"The Importance of the Trans-Atlantic Partnership"
Michael Huerta, Arlington, VA
June 25, 2013
Remarks as Prepared for Delivery
Thank you for the invitation to speak to you today. I am always honored to address an international crowd – the global connection is what aviation is all about. And, I am pleased to talk about the very important relationship between the United States and Europe.
Rapid growth in air traffic continues around the world. This means we must make upgrades and continue to modernize our systems. Modernization creates greater efficiency, and ultimately, a safer aviation system. And, that is important, because all nations, big and small, benefit from a healthy and safe aviation system.
An essential part of global modernization is the relationship between the United States and Europe. Our advancements together are a model for the rest of the world on how collaboration can work, with a common vision. This leadership allows for an open dialogue and continued harmonization.
Without our joint initiatives, the Global Air Navigation Plan and the block upgrade concept may never have come to fruition. This solid plan and the flexible block upgrade program allows for a country to determine which aspects are applicable to its own aviation system. It is not a ‘one-size-fits-all’ approach. We understand that what works well and what is needed here in the United States, or in Europe, may not be the same for a small, developing nation. Or, the American approach may not be what is best for a country that shares air navigation services with others in its region.
I’m pleased to see that joint efforts between the U.S. and Europe under our modernization agreement are coming along well. After all, there is a huge amount of air traffic between the United States and Europe, and our collaboration benefits operators and millions of travelers.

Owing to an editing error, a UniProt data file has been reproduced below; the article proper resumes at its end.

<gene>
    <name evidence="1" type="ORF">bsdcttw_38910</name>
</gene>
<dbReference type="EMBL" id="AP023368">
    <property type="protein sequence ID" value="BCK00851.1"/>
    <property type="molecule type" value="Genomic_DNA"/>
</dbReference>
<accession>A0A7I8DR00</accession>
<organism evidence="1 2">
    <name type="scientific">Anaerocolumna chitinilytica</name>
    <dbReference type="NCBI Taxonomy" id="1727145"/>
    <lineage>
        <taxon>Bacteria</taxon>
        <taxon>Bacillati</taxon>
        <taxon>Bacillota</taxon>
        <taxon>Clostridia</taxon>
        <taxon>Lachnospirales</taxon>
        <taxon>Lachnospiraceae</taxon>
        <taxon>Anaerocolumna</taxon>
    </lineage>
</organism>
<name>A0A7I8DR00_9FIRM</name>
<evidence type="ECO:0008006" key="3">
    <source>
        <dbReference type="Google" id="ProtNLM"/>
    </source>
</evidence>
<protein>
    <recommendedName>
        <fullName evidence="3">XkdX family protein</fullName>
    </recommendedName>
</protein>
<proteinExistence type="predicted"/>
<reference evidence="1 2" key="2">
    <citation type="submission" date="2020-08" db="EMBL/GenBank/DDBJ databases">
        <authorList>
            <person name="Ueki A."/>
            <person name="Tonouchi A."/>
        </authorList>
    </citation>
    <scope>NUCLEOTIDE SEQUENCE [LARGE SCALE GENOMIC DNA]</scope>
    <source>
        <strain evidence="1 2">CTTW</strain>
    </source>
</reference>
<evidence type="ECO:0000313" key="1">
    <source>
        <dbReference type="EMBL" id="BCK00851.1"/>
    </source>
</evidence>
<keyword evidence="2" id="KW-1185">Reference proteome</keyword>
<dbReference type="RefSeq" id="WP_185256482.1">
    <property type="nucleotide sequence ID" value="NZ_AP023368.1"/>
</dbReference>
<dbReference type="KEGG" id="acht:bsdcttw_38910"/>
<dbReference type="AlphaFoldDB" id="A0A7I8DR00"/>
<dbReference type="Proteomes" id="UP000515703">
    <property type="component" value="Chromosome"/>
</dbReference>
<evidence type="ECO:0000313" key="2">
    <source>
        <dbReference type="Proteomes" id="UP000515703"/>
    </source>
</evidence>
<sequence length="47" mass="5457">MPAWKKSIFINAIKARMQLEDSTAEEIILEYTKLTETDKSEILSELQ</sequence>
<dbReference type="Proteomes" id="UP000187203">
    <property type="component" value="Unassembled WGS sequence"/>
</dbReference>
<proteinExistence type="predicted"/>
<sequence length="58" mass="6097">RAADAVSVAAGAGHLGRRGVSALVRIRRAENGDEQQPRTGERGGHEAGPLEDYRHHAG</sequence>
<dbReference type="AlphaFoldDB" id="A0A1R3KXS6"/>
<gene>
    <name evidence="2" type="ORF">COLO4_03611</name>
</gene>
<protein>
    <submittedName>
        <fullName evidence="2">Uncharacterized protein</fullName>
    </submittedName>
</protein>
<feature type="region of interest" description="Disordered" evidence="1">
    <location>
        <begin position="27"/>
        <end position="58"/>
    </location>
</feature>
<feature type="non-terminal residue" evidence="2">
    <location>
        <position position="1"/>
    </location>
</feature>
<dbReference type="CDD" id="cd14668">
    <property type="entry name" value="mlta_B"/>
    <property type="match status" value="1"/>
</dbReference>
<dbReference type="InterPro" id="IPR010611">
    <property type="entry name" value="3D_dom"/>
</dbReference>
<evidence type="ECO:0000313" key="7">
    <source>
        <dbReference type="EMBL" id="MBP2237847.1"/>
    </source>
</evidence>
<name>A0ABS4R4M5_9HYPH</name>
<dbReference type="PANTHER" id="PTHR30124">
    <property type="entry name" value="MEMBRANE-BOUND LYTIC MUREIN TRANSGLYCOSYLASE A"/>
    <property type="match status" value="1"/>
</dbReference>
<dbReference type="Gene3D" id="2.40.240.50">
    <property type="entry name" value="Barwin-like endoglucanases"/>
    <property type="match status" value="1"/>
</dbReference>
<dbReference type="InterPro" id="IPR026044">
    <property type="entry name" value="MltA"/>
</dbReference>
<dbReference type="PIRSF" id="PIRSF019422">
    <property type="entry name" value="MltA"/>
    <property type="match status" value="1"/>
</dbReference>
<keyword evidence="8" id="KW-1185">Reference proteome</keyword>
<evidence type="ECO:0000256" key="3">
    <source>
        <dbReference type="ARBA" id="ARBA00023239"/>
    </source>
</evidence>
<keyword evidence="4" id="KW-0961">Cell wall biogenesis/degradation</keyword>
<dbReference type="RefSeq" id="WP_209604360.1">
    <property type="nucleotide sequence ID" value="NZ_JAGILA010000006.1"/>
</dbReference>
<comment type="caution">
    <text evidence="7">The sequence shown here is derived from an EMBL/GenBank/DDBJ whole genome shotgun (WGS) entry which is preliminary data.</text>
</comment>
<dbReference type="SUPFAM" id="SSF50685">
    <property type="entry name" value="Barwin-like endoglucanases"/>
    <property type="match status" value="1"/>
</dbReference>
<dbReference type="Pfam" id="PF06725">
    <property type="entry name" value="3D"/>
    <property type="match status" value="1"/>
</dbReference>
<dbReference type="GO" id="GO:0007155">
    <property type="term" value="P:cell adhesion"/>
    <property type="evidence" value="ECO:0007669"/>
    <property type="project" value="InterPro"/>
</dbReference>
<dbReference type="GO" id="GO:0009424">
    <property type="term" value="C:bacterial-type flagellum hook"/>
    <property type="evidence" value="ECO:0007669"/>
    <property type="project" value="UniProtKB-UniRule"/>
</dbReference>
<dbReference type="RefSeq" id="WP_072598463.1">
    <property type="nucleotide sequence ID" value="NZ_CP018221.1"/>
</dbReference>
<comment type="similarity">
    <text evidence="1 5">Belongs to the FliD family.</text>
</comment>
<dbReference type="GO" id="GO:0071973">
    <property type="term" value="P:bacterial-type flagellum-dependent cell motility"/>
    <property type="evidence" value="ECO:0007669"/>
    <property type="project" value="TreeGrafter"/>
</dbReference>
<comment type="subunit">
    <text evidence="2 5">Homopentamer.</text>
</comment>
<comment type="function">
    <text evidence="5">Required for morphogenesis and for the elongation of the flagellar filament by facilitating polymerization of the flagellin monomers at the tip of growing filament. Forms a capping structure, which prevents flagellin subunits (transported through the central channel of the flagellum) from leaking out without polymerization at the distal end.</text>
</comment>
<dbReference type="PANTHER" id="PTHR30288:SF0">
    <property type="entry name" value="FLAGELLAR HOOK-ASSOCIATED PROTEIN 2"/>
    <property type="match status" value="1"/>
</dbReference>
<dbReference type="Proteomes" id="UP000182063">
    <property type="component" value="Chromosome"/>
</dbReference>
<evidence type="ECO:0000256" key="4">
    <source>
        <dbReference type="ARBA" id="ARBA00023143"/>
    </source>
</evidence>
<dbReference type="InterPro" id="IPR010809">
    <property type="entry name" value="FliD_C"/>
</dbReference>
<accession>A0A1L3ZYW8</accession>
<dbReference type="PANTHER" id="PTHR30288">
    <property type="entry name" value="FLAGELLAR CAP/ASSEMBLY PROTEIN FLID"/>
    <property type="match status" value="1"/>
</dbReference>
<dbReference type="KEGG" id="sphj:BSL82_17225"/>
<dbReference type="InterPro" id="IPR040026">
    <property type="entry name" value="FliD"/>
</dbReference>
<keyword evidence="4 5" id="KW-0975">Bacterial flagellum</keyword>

Our efforts across the Atlantic are leading the way in global harmonization, including the formulation and development of a streamlined data model to transmit flight information across borders. The development of this new template will help flights traverse international boundaries more seamlessly, and offer a harmonized way for air navigation service providers to talk to one another. This is a real, tangible development for the benefit of international aviation. And, I understand that there will be more tests across the Atlantic in 2014.
Around the globe, we all face economic uncertainties and challenges. Despite these concerns, we must continue to stay the course with our modernization efforts.
Here in the United States, NextGen continues to transform the way we manage air traffic. We are making headway with the deployment of ADS-B equipment throughout the U.S., and in 2014, ADS-B coverage will span the entire country.
We also continue advancements in our metroplex efforts, decongesting airspace around busy cities. We are successfully developing better and more efficient take-offs and landings, and better surface operations. These advancements all save fuel and time, which is of keen interest to operators here, in Europe, and beyond.
And, I’m happy to report that just last week, we released our latest version of the NextGen Implementation Plan. It is available on the FAA’s website this year, as we are reducing printing costs.
As the United States rolls out the improvements of NextGen, we seek to partner more with other countries and regions. In addition to our collaboration with you, we also continue to work with Japan, which is developing the CARATS system. And, we’re working with other nations to bridge gaps between our systems. Global interoperability must span far and wide, and that is why we must reach out to as many of our counterparts as possible.
Our work together must also be done in tandem with ICAO. This organization is uniquely placed to promote a safe, efficient, and environmentally sound global aviation system. Just last week, we met with the Air Navigation Commissioners, and talked about how we can move forward together on modernization efforts. A full discussion ensued about how the Global Air Navigation Plan and the block upgrade concept are key to global development and harmonization.
As you know, we’ll soon be considering these ideas at the ICAO Assembly in September, building on the agreements made at last year’s Air Navigation Conference. We also encourage the use of ICAO’s regional planning and implementation groups to help develop the way forward that works for each particular region.
As we celebrate the global connection that aviation brings us, we should be encouraged by the development we’ve seen so far in aviation. Despite current challenges, we continue to make great strides on both sides of the Atlantic. Our interaction is one of the reasons we’ve made so much collective progress. And, while we don’t always agree on every single approach, we all share the same vision of an effective, safe, and environmentally sound aviation system.
Thank you again for inviting me to speak with you today.